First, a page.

SO, WHAT’S IN THE GLASS?

Time Out Malaysia Eating and Drinking Guide - - SPECIAL FEATURE -

WA­TER Beer tends to have the high­est wa­ter con­tent of all the al­co­holic bev­er­ages. The av­er­age glass of lager is made up of about 90% wa­ter, mak­ing it a truly re­fresh­ing drink. No mat­ter what the brew, the wa­ter used in beer must be com­pletely free of biological and chem­i­cal im­pu­ri­ties.

YEAST A one-celled or­gan­ism called yeast fer­ments the mix of wa­ter, malt and hops to make al­co­hol, car­bon diox­ide and flavour. In fact, the common strain of lager yeast, Sac­cha­romyces carls­ber­gen­sis, was first de­scribed by Emil Christian Hansen, a sci­en­tist work­ing at Carls­berg’s re­search lab­o­ra­tory in the late 19th cen­tury. Yeast is rich in B-com­plex vi­ta­mins such as B1, B2, B3, B6, B7 and B9 – as well as im­por­tant min­er­als like chromium and se­le­nium – all con­tained in a glass of beer

MALT The hum­ble ker­nel of grain can yield so many flavours. Soaked in wa­ter un­til ger­mi­na­tion, then dried though a vari­able process called “kiln­ing” or “roast­ing”, malt can take on a range of flavours and colours for dif­fer­ent beers. Malt was also re­cently re­vealed to be a rich source of di­etary sil­i­con, im­por­tant for bone den­sity and the preven­tion of os­teo­poro­sis.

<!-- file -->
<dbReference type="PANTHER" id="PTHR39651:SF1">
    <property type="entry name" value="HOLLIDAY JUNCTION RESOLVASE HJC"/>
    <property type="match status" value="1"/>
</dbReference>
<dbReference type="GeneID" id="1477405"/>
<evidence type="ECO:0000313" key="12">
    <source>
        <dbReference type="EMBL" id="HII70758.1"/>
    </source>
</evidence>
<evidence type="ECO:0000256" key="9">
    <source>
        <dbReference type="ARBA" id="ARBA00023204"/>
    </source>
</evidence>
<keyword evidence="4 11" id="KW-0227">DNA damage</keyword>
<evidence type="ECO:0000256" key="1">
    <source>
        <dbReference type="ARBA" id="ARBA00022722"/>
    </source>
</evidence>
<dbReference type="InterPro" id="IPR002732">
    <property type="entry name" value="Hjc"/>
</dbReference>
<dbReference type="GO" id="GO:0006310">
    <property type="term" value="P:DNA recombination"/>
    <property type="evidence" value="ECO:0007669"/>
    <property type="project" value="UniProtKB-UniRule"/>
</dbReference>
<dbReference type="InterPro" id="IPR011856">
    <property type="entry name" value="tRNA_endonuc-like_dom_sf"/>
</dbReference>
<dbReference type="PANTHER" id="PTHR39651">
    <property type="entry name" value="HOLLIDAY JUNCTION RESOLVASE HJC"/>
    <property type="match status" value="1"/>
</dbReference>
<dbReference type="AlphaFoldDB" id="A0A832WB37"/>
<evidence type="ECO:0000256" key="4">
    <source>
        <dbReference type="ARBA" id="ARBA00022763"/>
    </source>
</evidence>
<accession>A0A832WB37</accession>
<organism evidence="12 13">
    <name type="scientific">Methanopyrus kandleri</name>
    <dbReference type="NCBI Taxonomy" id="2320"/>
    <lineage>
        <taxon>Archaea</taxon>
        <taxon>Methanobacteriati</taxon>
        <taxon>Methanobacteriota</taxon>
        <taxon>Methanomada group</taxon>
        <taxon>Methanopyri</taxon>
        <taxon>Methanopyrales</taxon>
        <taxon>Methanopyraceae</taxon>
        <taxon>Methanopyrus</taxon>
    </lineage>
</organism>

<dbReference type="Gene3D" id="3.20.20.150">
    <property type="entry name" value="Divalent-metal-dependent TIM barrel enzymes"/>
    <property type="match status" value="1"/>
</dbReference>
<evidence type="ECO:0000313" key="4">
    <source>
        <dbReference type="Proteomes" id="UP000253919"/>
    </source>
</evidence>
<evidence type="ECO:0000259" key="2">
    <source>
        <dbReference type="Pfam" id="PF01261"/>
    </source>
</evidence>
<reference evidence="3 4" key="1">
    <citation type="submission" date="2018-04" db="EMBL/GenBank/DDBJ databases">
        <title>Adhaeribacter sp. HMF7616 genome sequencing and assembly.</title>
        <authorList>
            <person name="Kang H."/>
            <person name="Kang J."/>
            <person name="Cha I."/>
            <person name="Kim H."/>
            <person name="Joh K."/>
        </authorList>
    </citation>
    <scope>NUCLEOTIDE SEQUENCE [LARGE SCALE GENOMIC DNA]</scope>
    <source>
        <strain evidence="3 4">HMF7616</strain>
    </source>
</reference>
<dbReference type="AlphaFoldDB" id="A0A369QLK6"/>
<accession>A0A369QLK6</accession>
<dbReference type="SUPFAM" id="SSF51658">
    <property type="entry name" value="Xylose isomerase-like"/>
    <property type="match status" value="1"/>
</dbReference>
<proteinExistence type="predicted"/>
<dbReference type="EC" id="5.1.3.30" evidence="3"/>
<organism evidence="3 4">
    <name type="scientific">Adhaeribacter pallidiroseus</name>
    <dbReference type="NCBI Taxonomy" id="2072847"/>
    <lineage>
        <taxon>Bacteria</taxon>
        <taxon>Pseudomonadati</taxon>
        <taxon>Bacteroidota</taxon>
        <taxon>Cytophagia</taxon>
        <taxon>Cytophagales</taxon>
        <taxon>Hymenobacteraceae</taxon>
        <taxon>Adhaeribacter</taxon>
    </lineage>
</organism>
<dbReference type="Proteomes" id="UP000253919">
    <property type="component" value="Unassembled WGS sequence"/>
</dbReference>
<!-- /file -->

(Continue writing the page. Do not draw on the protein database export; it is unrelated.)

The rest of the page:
HOPS Ever won­dered about that dis­tinct note of bit­ter­ness in your beer? It comes from hops, the seed cones of the vine-like hop plant. Th­ese help to keep your beer fresh and lend it its de­li­cious aro­mas as well as that bit­ter bite. Hops are filled with flavonoids, a pow­er­ful group of an­tiox­i­dants that help the body fight dis­ease.

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